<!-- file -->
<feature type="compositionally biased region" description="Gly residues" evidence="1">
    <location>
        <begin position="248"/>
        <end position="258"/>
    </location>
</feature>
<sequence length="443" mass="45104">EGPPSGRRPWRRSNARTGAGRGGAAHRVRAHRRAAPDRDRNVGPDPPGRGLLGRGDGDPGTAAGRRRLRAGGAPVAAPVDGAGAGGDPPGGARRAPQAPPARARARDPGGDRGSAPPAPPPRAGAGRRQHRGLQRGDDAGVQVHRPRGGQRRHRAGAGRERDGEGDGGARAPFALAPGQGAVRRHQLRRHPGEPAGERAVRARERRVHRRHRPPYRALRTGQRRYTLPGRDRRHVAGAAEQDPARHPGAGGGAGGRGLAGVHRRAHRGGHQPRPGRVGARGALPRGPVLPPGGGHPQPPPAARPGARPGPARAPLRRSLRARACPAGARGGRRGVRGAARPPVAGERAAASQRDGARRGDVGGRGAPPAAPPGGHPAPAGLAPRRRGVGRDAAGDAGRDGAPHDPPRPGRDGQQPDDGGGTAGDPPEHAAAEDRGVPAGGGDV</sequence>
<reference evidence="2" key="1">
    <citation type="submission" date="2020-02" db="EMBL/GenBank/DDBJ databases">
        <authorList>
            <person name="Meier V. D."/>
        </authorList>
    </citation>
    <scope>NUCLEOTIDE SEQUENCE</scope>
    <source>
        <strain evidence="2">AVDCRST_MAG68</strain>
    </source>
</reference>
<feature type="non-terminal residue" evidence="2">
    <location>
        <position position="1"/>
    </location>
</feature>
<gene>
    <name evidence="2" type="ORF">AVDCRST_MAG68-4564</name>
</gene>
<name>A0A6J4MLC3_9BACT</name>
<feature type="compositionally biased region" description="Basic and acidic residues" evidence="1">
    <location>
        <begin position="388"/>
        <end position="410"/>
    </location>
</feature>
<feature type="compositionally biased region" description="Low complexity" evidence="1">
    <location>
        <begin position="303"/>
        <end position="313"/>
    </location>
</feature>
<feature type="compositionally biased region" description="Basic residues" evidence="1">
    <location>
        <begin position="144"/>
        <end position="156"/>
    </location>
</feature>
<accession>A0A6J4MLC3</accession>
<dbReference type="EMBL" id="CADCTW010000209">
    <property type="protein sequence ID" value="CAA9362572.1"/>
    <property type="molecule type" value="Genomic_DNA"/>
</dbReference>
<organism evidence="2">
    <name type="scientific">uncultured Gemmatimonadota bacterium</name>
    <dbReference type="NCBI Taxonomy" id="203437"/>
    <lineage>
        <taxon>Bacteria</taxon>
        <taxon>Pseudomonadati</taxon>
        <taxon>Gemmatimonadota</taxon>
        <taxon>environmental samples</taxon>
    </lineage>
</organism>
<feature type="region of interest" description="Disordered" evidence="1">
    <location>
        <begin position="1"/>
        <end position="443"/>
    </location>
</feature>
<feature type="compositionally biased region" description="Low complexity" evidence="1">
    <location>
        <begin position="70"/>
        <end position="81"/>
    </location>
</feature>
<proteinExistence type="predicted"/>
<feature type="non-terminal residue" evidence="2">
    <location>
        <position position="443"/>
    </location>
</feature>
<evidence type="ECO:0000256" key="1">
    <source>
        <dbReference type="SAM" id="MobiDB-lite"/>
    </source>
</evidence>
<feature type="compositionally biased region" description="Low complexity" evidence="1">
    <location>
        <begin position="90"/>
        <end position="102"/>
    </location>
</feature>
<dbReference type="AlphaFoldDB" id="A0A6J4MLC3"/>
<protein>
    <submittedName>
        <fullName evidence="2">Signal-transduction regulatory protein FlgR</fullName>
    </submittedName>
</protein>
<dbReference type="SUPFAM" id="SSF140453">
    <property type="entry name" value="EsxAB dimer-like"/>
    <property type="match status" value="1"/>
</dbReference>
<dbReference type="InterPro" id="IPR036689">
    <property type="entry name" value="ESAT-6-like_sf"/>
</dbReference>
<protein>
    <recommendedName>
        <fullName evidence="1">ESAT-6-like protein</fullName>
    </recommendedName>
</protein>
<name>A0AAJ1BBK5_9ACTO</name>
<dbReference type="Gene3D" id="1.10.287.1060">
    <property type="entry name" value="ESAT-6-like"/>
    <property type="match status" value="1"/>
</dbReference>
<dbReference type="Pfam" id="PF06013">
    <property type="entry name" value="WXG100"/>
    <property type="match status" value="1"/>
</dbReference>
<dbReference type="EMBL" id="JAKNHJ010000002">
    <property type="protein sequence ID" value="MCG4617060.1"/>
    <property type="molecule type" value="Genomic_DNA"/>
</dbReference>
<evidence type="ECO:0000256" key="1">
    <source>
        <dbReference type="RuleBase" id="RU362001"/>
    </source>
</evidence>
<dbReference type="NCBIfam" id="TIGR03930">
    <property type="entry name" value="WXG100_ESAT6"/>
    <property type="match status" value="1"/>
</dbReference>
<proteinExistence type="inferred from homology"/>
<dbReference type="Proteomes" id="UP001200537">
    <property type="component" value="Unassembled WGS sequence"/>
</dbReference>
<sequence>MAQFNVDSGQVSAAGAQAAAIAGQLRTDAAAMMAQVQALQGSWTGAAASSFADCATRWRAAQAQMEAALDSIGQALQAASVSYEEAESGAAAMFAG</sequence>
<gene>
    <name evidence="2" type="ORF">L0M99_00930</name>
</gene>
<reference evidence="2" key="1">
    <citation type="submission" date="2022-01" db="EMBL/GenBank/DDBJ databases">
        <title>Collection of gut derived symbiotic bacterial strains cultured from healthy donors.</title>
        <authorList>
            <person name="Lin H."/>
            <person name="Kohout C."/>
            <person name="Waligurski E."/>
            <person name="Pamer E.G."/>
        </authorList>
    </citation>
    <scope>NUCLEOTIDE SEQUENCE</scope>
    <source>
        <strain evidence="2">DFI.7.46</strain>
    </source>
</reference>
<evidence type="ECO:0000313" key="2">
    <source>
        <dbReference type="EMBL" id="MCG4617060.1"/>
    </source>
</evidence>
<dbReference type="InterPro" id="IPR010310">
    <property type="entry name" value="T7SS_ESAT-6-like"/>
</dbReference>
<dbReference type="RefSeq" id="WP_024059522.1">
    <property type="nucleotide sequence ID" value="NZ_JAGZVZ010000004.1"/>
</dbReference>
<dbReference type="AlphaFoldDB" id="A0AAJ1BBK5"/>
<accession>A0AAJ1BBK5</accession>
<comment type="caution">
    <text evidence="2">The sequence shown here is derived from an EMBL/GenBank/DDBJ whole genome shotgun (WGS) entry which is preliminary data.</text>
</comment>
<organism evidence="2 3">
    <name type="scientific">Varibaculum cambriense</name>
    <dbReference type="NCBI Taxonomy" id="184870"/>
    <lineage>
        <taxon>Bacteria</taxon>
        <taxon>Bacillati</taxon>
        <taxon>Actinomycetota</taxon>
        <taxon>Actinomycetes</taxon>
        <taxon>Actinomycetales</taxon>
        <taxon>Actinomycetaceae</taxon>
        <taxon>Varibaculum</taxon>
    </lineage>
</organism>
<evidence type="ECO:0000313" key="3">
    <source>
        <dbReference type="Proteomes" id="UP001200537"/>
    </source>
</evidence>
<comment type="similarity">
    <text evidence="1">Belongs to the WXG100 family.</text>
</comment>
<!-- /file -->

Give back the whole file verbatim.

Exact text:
<feature type="compositionally biased region" description="Gly residues" evidence="1">
    <location>
        <begin position="248"/>
        <end position="258"/>
    </location>
</feature>
<sequence length="443" mass="45104">EGPPSGRRPWRRSNARTGAGRGGAAHRVRAHRRAAPDRDRNVGPDPPGRGLLGRGDGDPGTAAGRRRLRAGGAPVAAPVDGAGAGGDPPGGARRAPQAPPARARARDPGGDRGSAPPAPPPRAGAGRRQHRGLQRGDDAGVQVHRPRGGQRRHRAGAGRERDGEGDGGARAPFALAPGQGAVRRHQLRRHPGEPAGERAVRARERRVHRRHRPPYRALRTGQRRYTLPGRDRRHVAGAAEQDPARHPGAGGGAGGRGLAGVHRRAHRGGHQPRPGRVGARGALPRGPVLPPGGGHPQPPPAARPGARPGPARAPLRRSLRARACPAGARGGRRGVRGAARPPVAGERAAASQRDGARRGDVGGRGAPPAAPPGGHPAPAGLAPRRRGVGRDAAGDAGRDGAPHDPPRPGRDGQQPDDGGGTAGDPPEHAAAEDRGVPAGGGDV</sequence>
<reference evidence="2" key="1">
    <citation type="submission" date="2020-02" db="EMBL/GenBank/DDBJ databases">
        <authorList>
            <person name="Meier V. D."/>
        </authorList>
    </citation>
    <scope>NUCLEOTIDE SEQUENCE</scope>
    <source>
        <strain evidence="2">AVDCRST_MAG68</strain>
    </source>
</reference>
<feature type="non-terminal residue" evidence="2">
    <location>
        <position position="1"/>
    </location>
</feature>
<gene>
    <name evidence="2" type="ORF">AVDCRST_MAG68-4564</name>
</gene>
<name>A0A6J4MLC3_9BACT</name>
<feature type="compositionally biased region" description="Basic and acidic residues" evidence="1">
    <location>
        <begin position="388"/>
        <end position="410"/>
    </location>
</feature>
<feature type="compositionally biased region" description="Low complexity" evidence="1">
    <location>
        <begin position="303"/>
        <end position="313"/>
    </location>
</feature>
<feature type="compositionally biased region" description="Basic residues" evidence="1">
    <location>
        <begin position="144"/>
        <end position="156"/>
    </location>
</feature>
<accession>A0A6J4MLC3</accession>
<dbReference type="EMBL" id="CADCTW010000209">
    <property type="protein sequence ID" value="CAA9362572.1"/>
    <property type="molecule type" value="Genomic_DNA"/>
</dbReference>
<organism evidence="2">
    <name type="scientific">uncultured Gemmatimonadota bacterium</name>
    <dbReference type="NCBI Taxonomy" id="203437"/>
    <lineage>
        <taxon>Bacteria</taxon>
        <taxon>Pseudomonadati</taxon>
        <taxon>Gemmatimonadota</taxon>
        <taxon>environmental samples</taxon>
    </lineage>
</organism>
<feature type="region of interest" description="Disordered" evidence="1">
    <location>
        <begin position="1"/>
        <end position="443"/>
    </location>
</feature>
<feature type="compositionally biased region" description="Low complexity" evidence="1">
    <location>
        <begin position="70"/>
        <end position="81"/>
    </location>
</feature>
<proteinExistence type="predicted"/>
<feature type="non-terminal residue" evidence="2">
    <location>
        <position position="443"/>
    </location>
</feature>
<evidence type="ECO:0000256" key="1">
    <source>
        <dbReference type="SAM" id="MobiDB-lite"/>
    </source>
</evidence>
<feature type="compositionally biased region" description="Low complexity" evidence="1">
    <location>
        <begin position="90"/>
        <end position="102"/>
    </location>
</feature>
<dbReference type="AlphaFoldDB" id="A0A6J4MLC3"/>
<protein>
    <submittedName>
        <fullName evidence="2">Signal-transduction regulatory protein FlgR</fullName>
    </submittedName>
</protein>
<dbReference type="SUPFAM" id="SSF140453">
    <property type="entry name" value="EsxAB dimer-like"/>
    <property type="match status" value="1"/>
</dbReference>
<dbReference type="InterPro" id="IPR036689">
    <property type="entry name" value="ESAT-6-like_sf"/>
</dbReference>
<protein>
    <recommendedName>
        <fullName evidence="1">ESAT-6-like protein</fullName>
    </recommendedName>
</protein>
<name>A0AAJ1BBK5_9ACTO</name>
<dbReference type="Gene3D" id="1.10.287.1060">
    <property type="entry name" value="ESAT-6-like"/>
    <property type="match status" value="1"/>
</dbReference>
<dbReference type="Pfam" id="PF06013">
    <property type="entry name" value="WXG100"/>
    <property type="match status" value="1"/>
</dbReference>
<dbReference type="EMBL" id="JAKNHJ010000002">
    <property type="protein sequence ID" value="MCG4617060.1"/>
    <property type="molecule type" value="Genomic_DNA"/>
</dbReference>
<evidence type="ECO:0000256" key="1">
    <source>
        <dbReference type="RuleBase" id="RU362001"/>
    </source>
</evidence>
<dbReference type="NCBIfam" id="TIGR03930">
    <property type="entry name" value="WXG100_ESAT6"/>
    <property type="match status" value="1"/>
</dbReference>
<proteinExistence type="inferred from homology"/>
<dbReference type="Proteomes" id="UP001200537">
    <property type="component" value="Unassembled WGS sequence"/>
</dbReference>
<sequence>MAQFNVDSGQVSAAGAQAAAIAGQLRTDAAAMMAQVQALQGSWTGAAASSFADCATRWRAAQAQMEAALDSIGQALQAASVSYEEAESGAAAMFAG</sequence>
<gene>
    <name evidence="2" type="ORF">L0M99_00930</name>
</gene>
<reference evidence="2" key="1">
    <citation type="submission" date="2022-01" db="EMBL/GenBank/DDBJ databases">
        <title>Collection of gut derived symbiotic bacterial strains cultured from healthy donors.</title>
        <authorList>
            <person name="Lin H."/>
            <person name="Kohout C."/>
            <person name="Waligurski E."/>
            <person name="Pamer E.G."/>
        </authorList>
    </citation>
    <scope>NUCLEOTIDE SEQUENCE</scope>
    <source>
        <strain evidence="2">DFI.7.46</strain>
    </source>
</reference>
<evidence type="ECO:0000313" key="2">
    <source>
        <dbReference type="EMBL" id="MCG4617060.1"/>
    </source>
</evidence>
<dbReference type="InterPro" id="IPR010310">
    <property type="entry name" value="T7SS_ESAT-6-like"/>
</dbReference>
<dbReference type="RefSeq" id="WP_024059522.1">
    <property type="nucleotide sequence ID" value="NZ_JAGZVZ010000004.1"/>
</dbReference>
<dbReference type="AlphaFoldDB" id="A0AAJ1BBK5"/>
<accession>A0AAJ1BBK5</accession>
<comment type="caution">
    <text evidence="2">The sequence shown here is derived from an EMBL/GenBank/DDBJ whole genome shotgun (WGS) entry which is preliminary data.</text>
</comment>
<organism evidence="2 3">
    <name type="scientific">Varibaculum cambriense</name>
    <dbReference type="NCBI Taxonomy" id="184870"/>
    <lineage>
        <taxon>Bacteria</taxon>
        <taxon>Bacillati</taxon>
        <taxon>Actinomycetota</taxon>
        <taxon>Actinomycetes</taxon>
        <taxon>Actinomycetales</taxon>
        <taxon>Actinomycetaceae</taxon>
        <taxon>Varibaculum</taxon>
    </lineage>
</organism>
<evidence type="ECO:0000313" key="3">
    <source>
        <dbReference type="Proteomes" id="UP001200537"/>
    </source>
</evidence>
<comment type="similarity">
    <text evidence="1">Belongs to the WXG100 family.</text>
</comment>